Monitoring with an open mesh floor is a very popular method. You simply clean the varroa tray, insert it for 24 hours then go back and count the natural varroa drop. There will be other debris and detritus on the tray so you need to spend time sorting out the varroa to ensure you get a good count. There is a varroa calculator on BeeBase that you can then use to check if your levels are high or not.
Alcohol wash is also an effective way of counting varroa however you do kill the bees using this method. You need to collect around 300 bees from your colony and place them in a vessel that has a mesh separator in it and that has an amount of alcohol in it. This is then shaken vigorously for around 30 seconds to really mix things up and knock the varroa of the bees. The varroa will drop through the mesh and you will be able to count them. You obviously need some specific equipment to carry out this method of counting however, if you have a lot of colonies this may be more a manageable method for you to get an average count by apiary as you can just check a few colonies per site.
You can use icing sugar in place of the alcohol and instead of shaking you roll the vessel, the icing sugar will dislodge the varroa which will fall through the mesh. The bees are unharmed and can be returned to the hive. There is some question as to whether you get the same accuracy as using alcohol.
Another none chemical method of reducing varrao loads on your bees is by sprinkling icing sugar directly onto the bees in your colony. The icing sugar will stimulate the bees to cleanse and this in turn knocks the varrao off them. You will need to cleanse the varroa board after treatment as the mites are not killed and it is said they can climb back up. This is not an affective treatment on its own however can be used as at temporary measure until you can treat them with a proper varroaside. Just a note; do not use this method and then do a varroa count which you put in the calculator on BeeBase as you will have an unnatural mite drop count which will give you obscure results.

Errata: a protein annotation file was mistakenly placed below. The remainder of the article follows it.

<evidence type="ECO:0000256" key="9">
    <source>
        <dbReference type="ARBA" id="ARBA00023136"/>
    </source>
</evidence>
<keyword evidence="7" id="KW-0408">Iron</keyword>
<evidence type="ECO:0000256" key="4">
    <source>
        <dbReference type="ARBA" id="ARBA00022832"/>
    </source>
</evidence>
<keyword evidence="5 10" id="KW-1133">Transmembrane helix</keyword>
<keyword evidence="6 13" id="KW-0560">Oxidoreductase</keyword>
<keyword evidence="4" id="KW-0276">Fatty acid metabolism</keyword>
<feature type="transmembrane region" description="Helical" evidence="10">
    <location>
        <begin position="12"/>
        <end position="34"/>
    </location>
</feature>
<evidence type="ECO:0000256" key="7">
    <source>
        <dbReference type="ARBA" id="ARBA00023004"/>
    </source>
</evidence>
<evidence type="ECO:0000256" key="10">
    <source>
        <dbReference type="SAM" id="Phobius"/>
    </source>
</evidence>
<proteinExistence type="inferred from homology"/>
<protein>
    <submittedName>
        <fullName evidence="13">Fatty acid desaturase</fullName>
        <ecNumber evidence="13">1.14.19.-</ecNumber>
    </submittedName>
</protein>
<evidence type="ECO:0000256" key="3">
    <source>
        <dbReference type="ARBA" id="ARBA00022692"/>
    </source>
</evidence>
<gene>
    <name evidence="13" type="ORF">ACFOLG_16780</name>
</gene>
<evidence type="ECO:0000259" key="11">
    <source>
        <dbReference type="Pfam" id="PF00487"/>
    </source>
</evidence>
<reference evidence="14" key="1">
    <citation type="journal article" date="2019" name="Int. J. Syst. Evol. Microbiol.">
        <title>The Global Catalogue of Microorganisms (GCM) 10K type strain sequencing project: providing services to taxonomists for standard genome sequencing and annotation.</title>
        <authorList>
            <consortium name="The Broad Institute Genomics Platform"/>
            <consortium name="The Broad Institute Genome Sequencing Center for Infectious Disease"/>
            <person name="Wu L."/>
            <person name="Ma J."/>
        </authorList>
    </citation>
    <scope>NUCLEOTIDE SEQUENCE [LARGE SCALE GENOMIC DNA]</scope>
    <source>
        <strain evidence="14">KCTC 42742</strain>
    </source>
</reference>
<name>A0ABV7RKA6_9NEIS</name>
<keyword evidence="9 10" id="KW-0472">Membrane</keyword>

When do I treat?
There is no specific time that you should treat for varroa however most beekeepers will treat late Summer once they have removed the honey harvest but before they do their winter preparations. At this time the colony will be reducing in size but varroa infestation will be increasing. The aim of treating at this time is reduce the mite count so that the last few cycles of brood rearing within the colony will be protected and you will have healthy young bees reared ready to take the colony into winter. If you don’t treat at this time you will be in danger of your winter bees life span being reduced which will have a direct impact on the colonies winter survival.
Your choice of treatment may require certain conditions, for example Apiguard and ApiLife Var, which are both thymol based, need warm conditions for maximum efficacy. Oxalic acid treatments have the best efficacy on broodless colonies and are usually used during the winter months or early in the spring. You can however combine this treatment along with confining your queen which will create a broodless situation so that you get the best efficacy. Do ensure that you have a nice strong colony if you do this, no point in caging the queen on a struggling colony in April as you will only add to the stress and possibly cause the colony to totally fail. I know some beekeepers who routinely treat swarms they take in with Oxalic acid treatments as this will target any varroa the swarm has carried before they start to rear brood. If you are shook swarming your bees for any reason then you can treat the for Varroa with this method at the same time.
Most treatments cannot used during a honey flow as there is a danger that the product will contaminate the honey and this would make it unfit for consumption. Always read the instructions and warnings for the product you are using. There are a few treatments that can be used during a honey flow if necessary, MAQ’s is one of these, however this is quite an aggressive treatment and special attention should be given to the advice and instructions on the packet to avoid damage or loss to the colony.
Rotate you treatments to avoid varroa building up resistance, this is especially true of Pyrethroid based treatments. General rule of thumb is use once every three years. You must keep a log of all treatments you put onto your bees, date and batch number, if you are selling your honey.
You can find out even more information about varroa life cycles and the affects on the honey bees plus different techniques to control, resistance build up and much more on BeeBase , see their ‘Managing Varroa’ advisory leaflet, it really is jam packed full of information. Vita Bee Health also has some super information all about varroa.